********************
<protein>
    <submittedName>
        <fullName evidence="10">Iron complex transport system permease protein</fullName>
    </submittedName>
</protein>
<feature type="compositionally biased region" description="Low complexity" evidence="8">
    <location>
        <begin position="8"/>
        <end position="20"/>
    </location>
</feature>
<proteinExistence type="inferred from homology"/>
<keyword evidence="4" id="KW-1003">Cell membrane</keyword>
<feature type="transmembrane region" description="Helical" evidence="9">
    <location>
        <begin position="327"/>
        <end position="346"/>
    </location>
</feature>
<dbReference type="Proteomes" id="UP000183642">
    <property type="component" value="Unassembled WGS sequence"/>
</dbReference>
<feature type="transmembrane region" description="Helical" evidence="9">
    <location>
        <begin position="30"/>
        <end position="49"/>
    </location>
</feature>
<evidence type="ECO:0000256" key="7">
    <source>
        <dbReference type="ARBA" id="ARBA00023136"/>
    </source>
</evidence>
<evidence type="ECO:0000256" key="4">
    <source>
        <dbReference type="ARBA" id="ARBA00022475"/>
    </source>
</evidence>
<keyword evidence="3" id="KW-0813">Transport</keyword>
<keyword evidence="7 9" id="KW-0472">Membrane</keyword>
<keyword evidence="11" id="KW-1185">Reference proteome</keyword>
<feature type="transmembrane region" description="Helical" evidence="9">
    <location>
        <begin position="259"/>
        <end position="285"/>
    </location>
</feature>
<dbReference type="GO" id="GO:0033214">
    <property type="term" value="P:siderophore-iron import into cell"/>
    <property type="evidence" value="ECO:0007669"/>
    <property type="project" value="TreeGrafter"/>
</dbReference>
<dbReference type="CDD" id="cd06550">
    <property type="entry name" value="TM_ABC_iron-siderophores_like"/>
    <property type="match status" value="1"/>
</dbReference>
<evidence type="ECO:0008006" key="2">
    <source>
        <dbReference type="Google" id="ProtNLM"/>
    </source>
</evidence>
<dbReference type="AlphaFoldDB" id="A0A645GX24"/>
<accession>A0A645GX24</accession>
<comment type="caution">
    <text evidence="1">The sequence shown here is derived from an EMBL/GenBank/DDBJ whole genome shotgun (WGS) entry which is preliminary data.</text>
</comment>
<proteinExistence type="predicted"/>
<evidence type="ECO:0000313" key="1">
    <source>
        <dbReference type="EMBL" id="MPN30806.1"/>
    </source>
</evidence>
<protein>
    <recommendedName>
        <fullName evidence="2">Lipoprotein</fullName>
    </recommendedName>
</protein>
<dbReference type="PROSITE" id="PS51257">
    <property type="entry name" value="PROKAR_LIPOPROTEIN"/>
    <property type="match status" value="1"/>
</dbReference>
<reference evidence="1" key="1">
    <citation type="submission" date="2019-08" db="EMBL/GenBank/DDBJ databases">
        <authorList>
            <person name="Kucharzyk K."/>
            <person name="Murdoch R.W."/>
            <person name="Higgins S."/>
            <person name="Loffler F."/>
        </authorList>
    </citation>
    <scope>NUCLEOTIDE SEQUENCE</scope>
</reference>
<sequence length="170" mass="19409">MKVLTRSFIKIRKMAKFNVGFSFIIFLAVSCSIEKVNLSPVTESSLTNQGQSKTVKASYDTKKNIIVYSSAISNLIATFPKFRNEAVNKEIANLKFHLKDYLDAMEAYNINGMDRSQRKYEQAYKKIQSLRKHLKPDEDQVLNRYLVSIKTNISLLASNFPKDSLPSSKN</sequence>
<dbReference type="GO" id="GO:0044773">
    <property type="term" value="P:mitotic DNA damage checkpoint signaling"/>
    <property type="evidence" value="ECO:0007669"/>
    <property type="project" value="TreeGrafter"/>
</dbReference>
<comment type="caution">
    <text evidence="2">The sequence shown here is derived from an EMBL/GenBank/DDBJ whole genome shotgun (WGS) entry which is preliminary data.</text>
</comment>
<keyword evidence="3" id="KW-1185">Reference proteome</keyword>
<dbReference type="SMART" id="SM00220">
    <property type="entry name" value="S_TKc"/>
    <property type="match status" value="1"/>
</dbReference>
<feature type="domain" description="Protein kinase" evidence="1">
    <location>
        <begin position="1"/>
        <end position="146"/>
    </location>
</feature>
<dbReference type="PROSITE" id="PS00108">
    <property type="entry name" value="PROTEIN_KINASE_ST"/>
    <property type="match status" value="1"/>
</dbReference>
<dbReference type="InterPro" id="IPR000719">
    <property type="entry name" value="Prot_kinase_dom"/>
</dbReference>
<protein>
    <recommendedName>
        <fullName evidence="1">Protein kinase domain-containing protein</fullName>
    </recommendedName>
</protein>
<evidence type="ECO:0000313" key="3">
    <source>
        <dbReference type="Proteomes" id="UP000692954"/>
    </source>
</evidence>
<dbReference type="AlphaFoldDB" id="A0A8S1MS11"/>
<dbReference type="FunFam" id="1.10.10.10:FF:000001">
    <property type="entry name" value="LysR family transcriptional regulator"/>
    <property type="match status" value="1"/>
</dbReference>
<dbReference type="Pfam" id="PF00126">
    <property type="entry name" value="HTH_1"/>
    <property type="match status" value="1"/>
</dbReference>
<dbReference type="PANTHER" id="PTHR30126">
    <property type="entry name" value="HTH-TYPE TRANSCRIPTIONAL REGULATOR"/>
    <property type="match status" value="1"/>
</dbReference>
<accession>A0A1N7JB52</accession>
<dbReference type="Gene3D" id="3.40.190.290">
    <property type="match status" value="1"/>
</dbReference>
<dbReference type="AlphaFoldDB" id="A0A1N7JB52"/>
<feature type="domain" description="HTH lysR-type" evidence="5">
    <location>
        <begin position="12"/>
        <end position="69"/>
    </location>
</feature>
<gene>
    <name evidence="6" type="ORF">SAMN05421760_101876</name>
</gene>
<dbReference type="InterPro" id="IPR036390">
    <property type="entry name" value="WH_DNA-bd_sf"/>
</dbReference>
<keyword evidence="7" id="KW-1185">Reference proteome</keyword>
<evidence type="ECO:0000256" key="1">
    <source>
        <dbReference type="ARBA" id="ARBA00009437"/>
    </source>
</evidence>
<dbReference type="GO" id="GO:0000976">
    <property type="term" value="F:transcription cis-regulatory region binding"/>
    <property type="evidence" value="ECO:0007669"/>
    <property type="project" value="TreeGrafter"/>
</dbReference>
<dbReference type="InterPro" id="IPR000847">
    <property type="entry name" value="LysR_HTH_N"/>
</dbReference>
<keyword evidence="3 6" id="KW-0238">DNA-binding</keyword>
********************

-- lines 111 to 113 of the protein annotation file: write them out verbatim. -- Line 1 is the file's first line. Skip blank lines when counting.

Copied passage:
    </location>
</feature>
<dbReference type="PROSITE" id="PS00108">